Will The Port of Long Beach’s Plan to Go Green Bring More Supply Chain Issues?
The Port of Long Beach plans to make its port emission-free by 2035.
Concerns remain that the technology and infrastructure are not ready for such an ambitious plan. And if not implemented correctly, the supply chain may continue to suffer disruptions.
The two main components of the port going emission-free are zero-emission cargo handling equipment and electric and hydrogen vehicle charging stations.
They placed 2030 and 2035 as their respective deadlines.
Currently, the Port of Long Beach does not have the necessary infrastructure to do this. So while the technology is in the works, nothing is ready yet.
For cargo-handling equipment, a goal of overhauling terminal equipment to be emission-free would be a massive project.
By 2035, acquiring zero-emission trucks may not be difficult, but building the infrastructure to charge them will be.
The chargers will need the capacity to charge freight trucks at a level much higher than the 7,200 watts it takes for an electric car. They will also need to be placed all around LA County.
If LA county doesn't have enough chargers, trucks will likely have to modify their routes. Such an action would negatively affect the movement of goods to and from the port.
Adding to the infrastructure challenges, Long Beach City Council passed a plan for all cargo ships importing to the Port of Long Beach to have zero emissions by 2030. It is called Ship it Zero.
This policy would be costly for shipping companies, and the plan might take much longer than expected without government incentives.
Many cargo ships hold up to 2 million gallons of fuel, 31 times the amount that Air Force One uses. So for vessels, the energy needed for chargers at the port would require a significant amount of energy.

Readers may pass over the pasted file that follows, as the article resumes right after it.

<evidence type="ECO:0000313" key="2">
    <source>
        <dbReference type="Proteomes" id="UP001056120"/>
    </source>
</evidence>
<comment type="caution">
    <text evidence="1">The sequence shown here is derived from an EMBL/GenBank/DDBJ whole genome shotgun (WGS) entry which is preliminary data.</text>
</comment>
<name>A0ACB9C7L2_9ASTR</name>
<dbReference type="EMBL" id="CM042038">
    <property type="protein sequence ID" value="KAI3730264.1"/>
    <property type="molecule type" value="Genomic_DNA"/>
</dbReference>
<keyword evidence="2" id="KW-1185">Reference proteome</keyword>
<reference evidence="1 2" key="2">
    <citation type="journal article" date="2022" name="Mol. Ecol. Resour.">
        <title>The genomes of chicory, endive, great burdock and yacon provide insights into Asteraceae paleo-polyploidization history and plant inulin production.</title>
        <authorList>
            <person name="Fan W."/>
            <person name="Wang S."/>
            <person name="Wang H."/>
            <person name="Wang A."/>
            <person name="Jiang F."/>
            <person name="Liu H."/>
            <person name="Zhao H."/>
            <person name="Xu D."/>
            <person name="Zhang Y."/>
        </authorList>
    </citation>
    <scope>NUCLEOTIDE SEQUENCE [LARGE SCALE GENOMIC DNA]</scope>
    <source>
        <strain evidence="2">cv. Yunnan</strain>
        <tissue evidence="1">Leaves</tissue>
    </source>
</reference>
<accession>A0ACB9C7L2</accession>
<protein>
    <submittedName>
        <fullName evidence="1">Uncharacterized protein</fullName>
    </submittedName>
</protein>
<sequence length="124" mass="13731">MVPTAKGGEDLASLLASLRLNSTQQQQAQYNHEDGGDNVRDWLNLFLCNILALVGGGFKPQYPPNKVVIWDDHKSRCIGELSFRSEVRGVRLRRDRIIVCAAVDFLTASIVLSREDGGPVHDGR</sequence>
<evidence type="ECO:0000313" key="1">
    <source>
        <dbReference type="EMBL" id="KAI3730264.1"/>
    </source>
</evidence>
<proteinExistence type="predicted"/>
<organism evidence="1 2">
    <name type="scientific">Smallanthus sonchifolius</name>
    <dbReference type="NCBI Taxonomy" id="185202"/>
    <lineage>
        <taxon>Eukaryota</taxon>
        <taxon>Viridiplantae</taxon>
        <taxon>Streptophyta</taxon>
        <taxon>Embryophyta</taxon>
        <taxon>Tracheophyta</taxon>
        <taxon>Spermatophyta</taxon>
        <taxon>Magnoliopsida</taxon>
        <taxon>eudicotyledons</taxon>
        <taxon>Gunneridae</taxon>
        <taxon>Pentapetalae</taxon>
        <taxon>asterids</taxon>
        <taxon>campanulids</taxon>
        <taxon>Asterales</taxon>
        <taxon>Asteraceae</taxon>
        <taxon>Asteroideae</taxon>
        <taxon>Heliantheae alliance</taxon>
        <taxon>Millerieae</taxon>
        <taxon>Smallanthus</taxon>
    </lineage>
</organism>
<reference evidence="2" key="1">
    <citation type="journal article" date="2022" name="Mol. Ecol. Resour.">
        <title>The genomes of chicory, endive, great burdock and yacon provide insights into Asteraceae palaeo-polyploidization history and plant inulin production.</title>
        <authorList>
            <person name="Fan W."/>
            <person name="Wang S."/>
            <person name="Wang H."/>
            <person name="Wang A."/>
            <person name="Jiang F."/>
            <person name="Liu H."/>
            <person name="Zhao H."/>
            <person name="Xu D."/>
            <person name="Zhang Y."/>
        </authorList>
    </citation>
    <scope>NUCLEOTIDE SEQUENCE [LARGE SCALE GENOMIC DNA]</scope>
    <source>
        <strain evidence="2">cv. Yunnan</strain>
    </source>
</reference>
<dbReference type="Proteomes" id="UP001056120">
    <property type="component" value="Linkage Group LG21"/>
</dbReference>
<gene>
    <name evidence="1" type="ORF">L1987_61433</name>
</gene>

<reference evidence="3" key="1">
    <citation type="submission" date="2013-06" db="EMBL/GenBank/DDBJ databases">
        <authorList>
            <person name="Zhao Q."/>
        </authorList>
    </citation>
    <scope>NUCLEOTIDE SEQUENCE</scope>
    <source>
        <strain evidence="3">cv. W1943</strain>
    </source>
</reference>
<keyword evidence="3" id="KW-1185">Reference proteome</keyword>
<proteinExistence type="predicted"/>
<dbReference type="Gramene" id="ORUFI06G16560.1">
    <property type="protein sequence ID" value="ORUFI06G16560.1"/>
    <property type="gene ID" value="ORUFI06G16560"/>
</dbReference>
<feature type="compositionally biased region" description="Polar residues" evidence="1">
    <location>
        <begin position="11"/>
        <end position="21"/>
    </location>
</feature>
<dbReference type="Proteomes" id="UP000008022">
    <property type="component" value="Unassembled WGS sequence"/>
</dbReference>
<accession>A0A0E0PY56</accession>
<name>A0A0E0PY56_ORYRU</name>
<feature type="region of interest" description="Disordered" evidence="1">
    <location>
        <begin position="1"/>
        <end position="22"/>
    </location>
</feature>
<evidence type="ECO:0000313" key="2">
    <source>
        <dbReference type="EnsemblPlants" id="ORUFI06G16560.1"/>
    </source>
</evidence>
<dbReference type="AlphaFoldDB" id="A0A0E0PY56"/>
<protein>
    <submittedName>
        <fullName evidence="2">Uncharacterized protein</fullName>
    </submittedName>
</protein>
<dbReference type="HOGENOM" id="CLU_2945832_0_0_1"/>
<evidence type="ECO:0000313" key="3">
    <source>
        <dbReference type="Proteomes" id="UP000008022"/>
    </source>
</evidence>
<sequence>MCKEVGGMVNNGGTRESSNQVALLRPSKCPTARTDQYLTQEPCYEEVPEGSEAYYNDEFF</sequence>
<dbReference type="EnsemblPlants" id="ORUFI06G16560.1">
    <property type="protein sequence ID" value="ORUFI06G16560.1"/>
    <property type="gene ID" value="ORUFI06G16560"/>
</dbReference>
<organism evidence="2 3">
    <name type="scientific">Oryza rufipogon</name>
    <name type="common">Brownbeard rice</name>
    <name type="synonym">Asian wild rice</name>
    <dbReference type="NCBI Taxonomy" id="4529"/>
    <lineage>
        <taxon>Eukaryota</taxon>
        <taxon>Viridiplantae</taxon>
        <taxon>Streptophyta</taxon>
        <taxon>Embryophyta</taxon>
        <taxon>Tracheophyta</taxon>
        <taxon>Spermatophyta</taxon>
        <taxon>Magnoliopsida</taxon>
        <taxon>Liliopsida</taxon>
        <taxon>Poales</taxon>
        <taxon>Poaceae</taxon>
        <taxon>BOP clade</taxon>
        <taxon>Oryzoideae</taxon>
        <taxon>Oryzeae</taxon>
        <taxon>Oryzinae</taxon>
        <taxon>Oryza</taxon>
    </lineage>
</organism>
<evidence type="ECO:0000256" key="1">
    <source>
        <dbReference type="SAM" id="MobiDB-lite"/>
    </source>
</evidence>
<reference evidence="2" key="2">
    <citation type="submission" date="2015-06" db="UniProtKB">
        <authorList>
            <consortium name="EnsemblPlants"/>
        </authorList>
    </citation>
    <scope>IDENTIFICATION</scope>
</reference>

The port's environmental director calls the plan in total an "ambitious goal." However, they do have faith in its ability to be successful.
That ambitious goal requires ample funding that is currently unavailable.
Thus, they have turned to the Clean Truck Fund Rate for additional funding. Trucks that don't meet the environmental standard will have to pay $10 per 20-foot equivalent.
The fund is expected to generate $45 million for the port in its first year.
However, that's not nearly enough. The Port of LA's Executive Director says, "The transition to [zero emission] trucks will require a broad public-private partnership."
Public-private partnerships would be an ideal way to fund this project.
Although, it would be challenging for them to acquire the billions of dollars over the next decade necessary to support this.
Could this Cause Supply Chain Issues?
With the overly ambitious goals of the Port of Long Beach, could attempting this so fast cause supply chain issues?
Unprepared companies may choose delivery to different ports with relatively relaxed emission requirements. However, this would add extra steps to goods deliveries and delay the receipt of shipments.
The lack of readiness for zero-emissions could wreak havoc on the supply chain of goods.
If 2030 and 2035 are hard deadlines, we could have many supply chain issues as the deadline approaches.
The Port of Long Beach is the second biggest port in the United States. If this policy disrupts any shipping routines, it can create tremendous problems.
The Port's Role as an Emitter
Since 2005, the port has done an impressive job at becoming sustainable. Hallmarks such as a 90% drop in diesel emissions show their commitment to the environment.
However, the port hasn't seen the same success with greenhouse gas emissions. In the same time frame, they've only dropped by 19%, which is a reason to transition to zero-emission.
While the port moving to zero-emissions would significantly help the environment, how they get their electrification is essential. If the energy comes from fossil fuels, it reverses the benefits of going to zero emissions.
The Port of Long Beach's plan is a considerable step toward California's goal of becoming zero-emissions. However, there are potential challenges they will have to face.
The project will require large amounts of funding to develop technologies and implement the needed infrastructure to succeed. If it fails to do so, supply chain issues are likely to arise.
To learn more about the port's role in the supply chain, attend BOMA/GLA and BOMA OC Present: Where is My Ship on July 14th at 3:30 PM.